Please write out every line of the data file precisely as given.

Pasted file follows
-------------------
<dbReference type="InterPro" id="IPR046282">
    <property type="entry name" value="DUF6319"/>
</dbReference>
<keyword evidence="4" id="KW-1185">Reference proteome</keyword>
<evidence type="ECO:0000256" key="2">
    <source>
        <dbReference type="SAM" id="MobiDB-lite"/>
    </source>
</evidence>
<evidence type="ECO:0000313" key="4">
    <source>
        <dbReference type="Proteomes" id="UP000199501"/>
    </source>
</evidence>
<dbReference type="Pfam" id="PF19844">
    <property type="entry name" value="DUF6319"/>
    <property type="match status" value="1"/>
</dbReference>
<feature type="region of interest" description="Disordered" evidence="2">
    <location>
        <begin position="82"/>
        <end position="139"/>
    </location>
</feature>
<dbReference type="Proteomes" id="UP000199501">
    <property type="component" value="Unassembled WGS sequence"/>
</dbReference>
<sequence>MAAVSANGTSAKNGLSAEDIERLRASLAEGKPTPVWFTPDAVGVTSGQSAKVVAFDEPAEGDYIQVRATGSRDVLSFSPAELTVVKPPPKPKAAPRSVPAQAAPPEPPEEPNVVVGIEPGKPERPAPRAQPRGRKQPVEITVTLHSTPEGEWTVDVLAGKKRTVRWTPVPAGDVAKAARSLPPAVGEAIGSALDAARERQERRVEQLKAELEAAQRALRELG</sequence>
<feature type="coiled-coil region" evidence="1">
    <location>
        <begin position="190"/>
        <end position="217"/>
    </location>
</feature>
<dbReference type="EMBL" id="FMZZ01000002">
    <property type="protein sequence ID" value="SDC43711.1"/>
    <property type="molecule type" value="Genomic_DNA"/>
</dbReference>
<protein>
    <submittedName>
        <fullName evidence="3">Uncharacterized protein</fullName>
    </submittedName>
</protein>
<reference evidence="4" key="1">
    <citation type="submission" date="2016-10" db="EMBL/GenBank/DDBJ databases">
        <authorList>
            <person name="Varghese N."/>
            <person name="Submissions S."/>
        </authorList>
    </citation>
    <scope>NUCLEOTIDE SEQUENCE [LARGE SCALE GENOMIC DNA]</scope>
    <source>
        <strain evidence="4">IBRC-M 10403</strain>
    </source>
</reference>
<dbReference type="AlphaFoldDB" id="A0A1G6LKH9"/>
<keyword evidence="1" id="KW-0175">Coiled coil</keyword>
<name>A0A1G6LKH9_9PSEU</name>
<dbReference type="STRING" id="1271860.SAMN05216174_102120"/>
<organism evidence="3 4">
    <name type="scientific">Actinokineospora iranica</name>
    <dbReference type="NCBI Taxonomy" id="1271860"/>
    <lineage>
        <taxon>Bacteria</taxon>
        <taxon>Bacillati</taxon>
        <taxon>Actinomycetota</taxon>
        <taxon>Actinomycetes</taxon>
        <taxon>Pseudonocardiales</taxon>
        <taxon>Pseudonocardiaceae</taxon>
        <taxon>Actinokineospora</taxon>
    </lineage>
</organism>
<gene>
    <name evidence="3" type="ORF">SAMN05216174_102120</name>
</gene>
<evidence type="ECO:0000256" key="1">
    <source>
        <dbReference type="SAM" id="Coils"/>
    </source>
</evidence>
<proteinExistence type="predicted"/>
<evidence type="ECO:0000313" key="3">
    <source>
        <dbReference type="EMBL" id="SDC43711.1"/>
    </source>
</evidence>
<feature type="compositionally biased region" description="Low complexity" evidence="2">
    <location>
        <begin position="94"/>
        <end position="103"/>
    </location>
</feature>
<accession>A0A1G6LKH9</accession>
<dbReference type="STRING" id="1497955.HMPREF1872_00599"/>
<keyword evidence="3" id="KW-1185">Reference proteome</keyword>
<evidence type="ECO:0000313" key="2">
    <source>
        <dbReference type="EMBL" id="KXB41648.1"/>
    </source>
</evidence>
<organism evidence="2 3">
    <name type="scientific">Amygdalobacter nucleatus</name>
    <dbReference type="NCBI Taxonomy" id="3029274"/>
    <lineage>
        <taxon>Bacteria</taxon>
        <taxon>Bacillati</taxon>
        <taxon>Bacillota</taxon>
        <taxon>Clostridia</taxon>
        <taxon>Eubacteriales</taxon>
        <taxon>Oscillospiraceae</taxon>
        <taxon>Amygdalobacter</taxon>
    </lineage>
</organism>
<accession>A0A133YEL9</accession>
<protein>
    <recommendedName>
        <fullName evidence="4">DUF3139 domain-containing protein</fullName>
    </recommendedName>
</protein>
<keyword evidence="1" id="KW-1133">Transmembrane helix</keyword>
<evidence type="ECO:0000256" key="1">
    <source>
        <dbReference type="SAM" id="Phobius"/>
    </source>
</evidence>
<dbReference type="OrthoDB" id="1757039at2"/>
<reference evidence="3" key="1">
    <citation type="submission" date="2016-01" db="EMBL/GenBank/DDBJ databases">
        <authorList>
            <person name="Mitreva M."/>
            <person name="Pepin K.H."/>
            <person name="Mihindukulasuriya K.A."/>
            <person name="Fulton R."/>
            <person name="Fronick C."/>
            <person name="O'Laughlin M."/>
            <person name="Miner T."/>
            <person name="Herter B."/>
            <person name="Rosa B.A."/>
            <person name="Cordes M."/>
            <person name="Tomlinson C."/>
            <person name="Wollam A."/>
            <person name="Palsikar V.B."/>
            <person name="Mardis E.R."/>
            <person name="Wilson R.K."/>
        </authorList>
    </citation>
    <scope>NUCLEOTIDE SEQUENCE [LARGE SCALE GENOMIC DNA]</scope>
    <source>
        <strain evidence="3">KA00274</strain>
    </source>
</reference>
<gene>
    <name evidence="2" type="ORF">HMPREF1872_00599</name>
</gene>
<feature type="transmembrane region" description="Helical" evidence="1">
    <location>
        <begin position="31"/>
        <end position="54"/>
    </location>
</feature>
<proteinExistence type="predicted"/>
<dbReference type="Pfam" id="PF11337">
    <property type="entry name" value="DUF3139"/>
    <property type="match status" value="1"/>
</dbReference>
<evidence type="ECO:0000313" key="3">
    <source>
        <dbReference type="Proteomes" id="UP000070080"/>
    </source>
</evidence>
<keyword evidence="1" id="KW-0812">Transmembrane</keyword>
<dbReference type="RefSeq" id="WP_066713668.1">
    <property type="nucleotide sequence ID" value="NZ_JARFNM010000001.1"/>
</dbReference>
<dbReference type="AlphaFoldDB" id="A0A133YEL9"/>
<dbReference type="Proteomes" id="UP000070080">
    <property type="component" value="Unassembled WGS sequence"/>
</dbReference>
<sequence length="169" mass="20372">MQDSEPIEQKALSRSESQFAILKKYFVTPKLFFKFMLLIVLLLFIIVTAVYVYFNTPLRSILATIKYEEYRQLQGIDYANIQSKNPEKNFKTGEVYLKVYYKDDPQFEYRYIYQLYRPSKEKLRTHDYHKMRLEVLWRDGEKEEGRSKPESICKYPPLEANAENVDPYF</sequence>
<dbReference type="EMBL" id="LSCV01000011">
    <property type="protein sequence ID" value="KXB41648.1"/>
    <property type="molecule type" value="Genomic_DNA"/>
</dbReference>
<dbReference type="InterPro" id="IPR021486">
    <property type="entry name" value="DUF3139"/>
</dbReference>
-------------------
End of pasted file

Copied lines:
<dbReference type="InterPro" id="IPR046282">
    <property type="entry name" value="DUF6319"/>
</dbReference>
<keyword evidence="4" id="KW-1185">Reference proteome</keyword>
<evidence type="ECO:0000256" key="2">
    <source>
        <dbReference type="SAM" id="MobiDB-lite"/>
    </source>
</evidence>
<evidence type="ECO:0000313" key="4">
    <source>
        <dbReference type="Proteomes" id="UP000199501"/>
    </source>
</evidence>
<dbReference type="Pfam" id="PF19844">
    <property type="entry name" value="DUF6319"/>
    <property type="match status" value="1"/>
</dbReference>
<feature type="region of interest" description="Disordered" evidence="2">
    <location>
        <begin position="82"/>
        <end position="139"/>
    </location>
</feature>
<dbReference type="Proteomes" id="UP000199501">
    <property type="component" value="Unassembled WGS sequence"/>
</dbReference>
<sequence>MAAVSANGTSAKNGLSAEDIERLRASLAEGKPTPVWFTPDAVGVTSGQSAKVVAFDEPAEGDYIQVRATGSRDVLSFSPAELTVVKPPPKPKAAPRSVPAQAAPPEPPEEPNVVVGIEPGKPERPAPRAQPRGRKQPVEITVTLHSTPEGEWTVDVLAGKKRTVRWTPVPAGDVAKAARSLPPAVGEAIGSALDAARERQERRVEQLKAELEAAQRALRELG</sequence>
<feature type="coiled-coil region" evidence="1">
    <location>
        <begin position="190"/>
        <end position="217"/>
    </location>
</feature>
<dbReference type="EMBL" id="FMZZ01000002">
    <property type="protein sequence ID" value="SDC43711.1"/>
    <property type="molecule type" value="Genomic_DNA"/>
</dbReference>
<protein>
    <submittedName>
        <fullName evidence="3">Uncharacterized protein</fullName>
    </submittedName>
</protein>
<reference evidence="4" key="1">
    <citation type="submission" date="2016-10" db="EMBL/GenBank/DDBJ databases">
        <authorList>
            <person name="Varghese N."/>
            <person name="Submissions S."/>
        </authorList>
    </citation>
    <scope>NUCLEOTIDE SEQUENCE [LARGE SCALE GENOMIC DNA]</scope>
    <source>
        <strain evidence="4">IBRC-M 10403</strain>
    </source>
</reference>
<dbReference type="AlphaFoldDB" id="A0A1G6LKH9"/>
<keyword evidence="1" id="KW-0175">Coiled coil</keyword>
<name>A0A1G6LKH9_9PSEU</name>
<dbReference type="STRING" id="1271860.SAMN05216174_102120"/>
<organism evidence="3 4">
    <name type="scientific">Actinokineospora iranica</name>
    <dbReference type="NCBI Taxonomy" id="1271860"/>
    <lineage>
        <taxon>Bacteria</taxon>
        <taxon>Bacillati</taxon>
        <taxon>Actinomycetota</taxon>
        <taxon>Actinomycetes</taxon>
        <taxon>Pseudonocardiales</taxon>
        <taxon>Pseudonocardiaceae</taxon>
        <taxon>Actinokineospora</taxon>
    </lineage>
</organism>
<gene>
    <name evidence="3" type="ORF">SAMN05216174_102120</name>
</gene>
<evidence type="ECO:0000256" key="1">
    <source>
        <dbReference type="SAM" id="Coils"/>
    </source>
</evidence>
<proteinExistence type="predicted"/>
<evidence type="ECO:0000313" key="3">
    <source>
        <dbReference type="EMBL" id="SDC43711.1"/>
    </source>
</evidence>
<feature type="compositionally biased region" description="Low complexity" evidence="2">
    <location>
        <begin position="94"/>
        <end position="103"/>
    </location>
</feature>
<accession>A0A1G6LKH9</accession>
<dbReference type="STRING" id="1497955.HMPREF1872_00599"/>
<keyword evidence="3" id="KW-1185">Reference proteome</keyword>
<evidence type="ECO:0000313" key="2">
    <source>
        <dbReference type="EMBL" id="KXB41648.1"/>
    </source>
</evidence>
<organism evidence="2 3">
    <name type="scientific">Amygdalobacter nucleatus</name>
    <dbReference type="NCBI Taxonomy" id="3029274"/>
    <lineage>
        <taxon>Bacteria</taxon>
        <taxon>Bacillati</taxon>
        <taxon>Bacillota</taxon>
        <taxon>Clostridia</taxon>
        <taxon>Eubacteriales</taxon>
        <taxon>Oscillospiraceae</taxon>
        <taxon>Amygdalobacter</taxon>
    </lineage>
</organism>
<accession>A0A133YEL9</accession>
<protein>
    <recommendedName>
        <fullName evidence="4">DUF3139 domain-containing protein</fullName>
    </recommendedName>
</protein>
<keyword evidence="1" id="KW-1133">Transmembrane helix</keyword>
<evidence type="ECO:0000256" key="1">
    <source>
        <dbReference type="SAM" id="Phobius"/>
    </source>
</evidence>
<dbReference type="OrthoDB" id="1757039at2"/>
<reference evidence="3" key="1">
    <citation type="submission" date="2016-01" db="EMBL/GenBank/DDBJ databases">
        <authorList>
            <person name="Mitreva M."/>
            <person name="Pepin K.H."/>
            <person name="Mihindukulasuriya K.A."/>
            <person name="Fulton R."/>
            <person name="Fronick C."/>
            <person name="O'Laughlin M."/>
            <person name="Miner T."/>
            <person name="Herter B."/>
            <person name="Rosa B.A."/>
            <person name="Cordes M."/>
            <person name="Tomlinson C."/>
            <person name="Wollam A."/>
            <person name="Palsikar V.B."/>
            <person name="Mardis E.R."/>
            <person name="Wilson R.K."/>
        </authorList>
    </citation>
    <scope>NUCLEOTIDE SEQUENCE [LARGE SCALE GENOMIC DNA]</scope>
    <source>
        <strain evidence="3">KA00274</strain>
    </source>
</reference>
<gene>
    <name evidence="2" type="ORF">HMPREF1872_00599</name>
</gene>
<feature type="transmembrane region" description="Helical" evidence="1">
    <location>
        <begin position="31"/>
        <end position="54"/>
    </location>
</feature>
<proteinExistence type="predicted"/>
<dbReference type="Pfam" id="PF11337">
    <property type="entry name" value="DUF3139"/>
    <property type="match status" value="1"/>
</dbReference>
<evidence type="ECO:0000313" key="3">
    <source>
        <dbReference type="Proteomes" id="UP000070080"/>
    </source>
</evidence>
<keyword evidence="1" id="KW-0812">Transmembrane</keyword>
<dbReference type="RefSeq" id="WP_066713668.1">
    <property type="nucleotide sequence ID" value="NZ_JARFNM010000001.1"/>
</dbReference>
<dbReference type="AlphaFoldDB" id="A0A133YEL9"/>
<dbReference type="Proteomes" id="UP000070080">
    <property type="component" value="Unassembled WGS sequence"/>
</dbReference>
<sequence length="169" mass="20372">MQDSEPIEQKALSRSESQFAILKKYFVTPKLFFKFMLLIVLLLFIIVTAVYVYFNTPLRSILATIKYEEYRQLQGIDYANIQSKNPEKNFKTGEVYLKVYYKDDPQFEYRYIYQLYRPSKEKLRTHDYHKMRLEVLWRDGEKEEGRSKPESICKYPPLEANAENVDPYF</sequence>
<dbReference type="EMBL" id="LSCV01000011">
    <property type="protein sequence ID" value="KXB41648.1"/>
    <property type="molecule type" value="Genomic_DNA"/>
</dbReference>
<dbReference type="InterPro" id="IPR021486">
    <property type="entry name" value="DUF3139"/>
</dbReference>